How protesters in Russia and Ukraine ensure online security

On Thursday evening, human rights activist Marina Litinovich posted a video on her Facebook account in which she called on her compatriots to protest against the country’s invasion of its western neighbor.

“I know that right now many of you feel despair, helplessness, shame for Vladimir Putin’s attack on the friendly people of Ukraine,” she said. But I urge you not to despair.

A few hours later Litinovich was in custodywho faces a fine for “attempting to organize an unsanctioned rally”.

As Russia cracks down on anti-war protests, those who express dissent on the ground and online face heightened danger.

Hundreds of protesters detained in Moscow and st. Petersburg. Human rights activists warn that authors of critical social media posts in the region will face a new wave of reprisals, including detentions and other legal consequences.

Some social media users have improvised ways to communicate in an attempt to avoid censorship or arrest. In one case, an Instagram user posted an image with no clear recognizable meaning — rows of emoji of a man walking, a sketch of a woman’s head, and the number seven. indicate the time and place of the protest.

Meanwhile, social networks have taken steps to eliminate threats to their users in these regions.

In response to news of the conflict escalating on Wednesday night, Meta, the parent company of Facebook, created a “Special Operations Center” to monitor and quickly respond to military conflict, and launched a tool in Ukraine that allows people to quickly block their profile with a single click. The tool provides an extra layer of privacy to prevent users who are not their friends from viewing their messages, uploading or sharing their profile photo, according to Nathaniel Gleicher, head of Facebook’s security policy, who described the company’s response to the crisis in a series of posts on Twitter.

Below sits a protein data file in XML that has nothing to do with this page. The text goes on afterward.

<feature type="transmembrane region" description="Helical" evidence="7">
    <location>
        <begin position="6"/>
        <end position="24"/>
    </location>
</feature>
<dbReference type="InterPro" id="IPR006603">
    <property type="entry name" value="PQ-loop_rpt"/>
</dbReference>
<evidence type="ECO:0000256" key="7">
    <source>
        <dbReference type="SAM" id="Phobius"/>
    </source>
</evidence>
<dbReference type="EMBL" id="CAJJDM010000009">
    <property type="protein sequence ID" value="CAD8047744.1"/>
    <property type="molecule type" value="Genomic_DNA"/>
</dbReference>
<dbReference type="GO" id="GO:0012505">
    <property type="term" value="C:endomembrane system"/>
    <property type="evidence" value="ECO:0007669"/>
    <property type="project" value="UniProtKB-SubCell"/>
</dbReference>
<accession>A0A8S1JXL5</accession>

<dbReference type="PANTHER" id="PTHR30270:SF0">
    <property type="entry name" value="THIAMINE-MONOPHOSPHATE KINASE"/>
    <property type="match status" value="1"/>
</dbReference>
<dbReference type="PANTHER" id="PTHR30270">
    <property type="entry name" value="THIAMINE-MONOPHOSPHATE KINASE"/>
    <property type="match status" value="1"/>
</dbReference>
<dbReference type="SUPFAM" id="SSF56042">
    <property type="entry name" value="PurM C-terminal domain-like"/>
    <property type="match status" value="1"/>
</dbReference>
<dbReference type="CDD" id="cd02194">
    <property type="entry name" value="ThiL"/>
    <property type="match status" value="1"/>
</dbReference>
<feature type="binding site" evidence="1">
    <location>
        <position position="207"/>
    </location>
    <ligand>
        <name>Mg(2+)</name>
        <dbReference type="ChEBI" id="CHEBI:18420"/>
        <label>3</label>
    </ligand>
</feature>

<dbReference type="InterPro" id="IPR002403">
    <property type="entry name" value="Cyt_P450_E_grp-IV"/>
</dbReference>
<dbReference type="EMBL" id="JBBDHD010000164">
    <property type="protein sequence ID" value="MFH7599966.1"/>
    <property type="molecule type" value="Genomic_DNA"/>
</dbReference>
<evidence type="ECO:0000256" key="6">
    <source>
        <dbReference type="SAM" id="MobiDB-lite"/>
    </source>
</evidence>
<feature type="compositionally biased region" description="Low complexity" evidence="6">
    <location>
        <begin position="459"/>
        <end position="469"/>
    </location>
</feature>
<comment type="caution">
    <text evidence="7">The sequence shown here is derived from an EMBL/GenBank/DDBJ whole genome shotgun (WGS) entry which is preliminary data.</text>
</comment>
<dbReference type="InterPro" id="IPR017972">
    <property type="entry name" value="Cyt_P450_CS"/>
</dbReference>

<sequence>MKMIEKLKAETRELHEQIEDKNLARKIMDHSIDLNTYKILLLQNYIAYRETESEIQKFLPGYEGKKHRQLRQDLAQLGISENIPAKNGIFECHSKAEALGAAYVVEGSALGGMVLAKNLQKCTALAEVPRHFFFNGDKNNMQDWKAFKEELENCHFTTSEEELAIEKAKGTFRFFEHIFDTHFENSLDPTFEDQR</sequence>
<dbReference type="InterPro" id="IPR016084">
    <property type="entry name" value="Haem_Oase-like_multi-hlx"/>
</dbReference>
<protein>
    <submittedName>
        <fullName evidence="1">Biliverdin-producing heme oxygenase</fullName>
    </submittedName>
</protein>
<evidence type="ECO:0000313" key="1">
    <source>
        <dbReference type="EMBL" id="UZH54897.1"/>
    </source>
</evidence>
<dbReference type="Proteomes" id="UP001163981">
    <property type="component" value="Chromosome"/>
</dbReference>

Facebook previously launched a one-click tool in Afghanistan in August, as evidenced by feedback from activists and journalists. The tool has also previously been deployed in Ethiopia, Bangladesh and Myanmar, according to the company.

Twitter published a guide to enhance security, warning that when using its platform “in conflict zones or other high-risk areas, it is important to know how to control your account and digital information.” The company advised setting up two-factor authentication (password cracking protection), turning off location information in tweets, adjusting privacy settings so tweets are only visible to followers, or deactivating your account if that seems like the safest option.

Sophie Zhang, a former data scientist at Facebook, said that while a quick and easy tool to block accounts was useful, earlier and more drastic measures from social media could have slowed Putin’s progress towards regional dominance. The lack of an aggressive response to the previously “terrible repressions” in Belarus, including using people’s activity on Facebook making arrests reflects a broader problem with how social media companies deal with human rights issues, she said.

Zhang has criticized Facebook’s response to the global political conflict in the past. She described in long note published by BuzzFeed in 2020 how the company failed to counter or stop the disinformation campaigns of politicians in many countries abusing the platform to influence elections and gain power.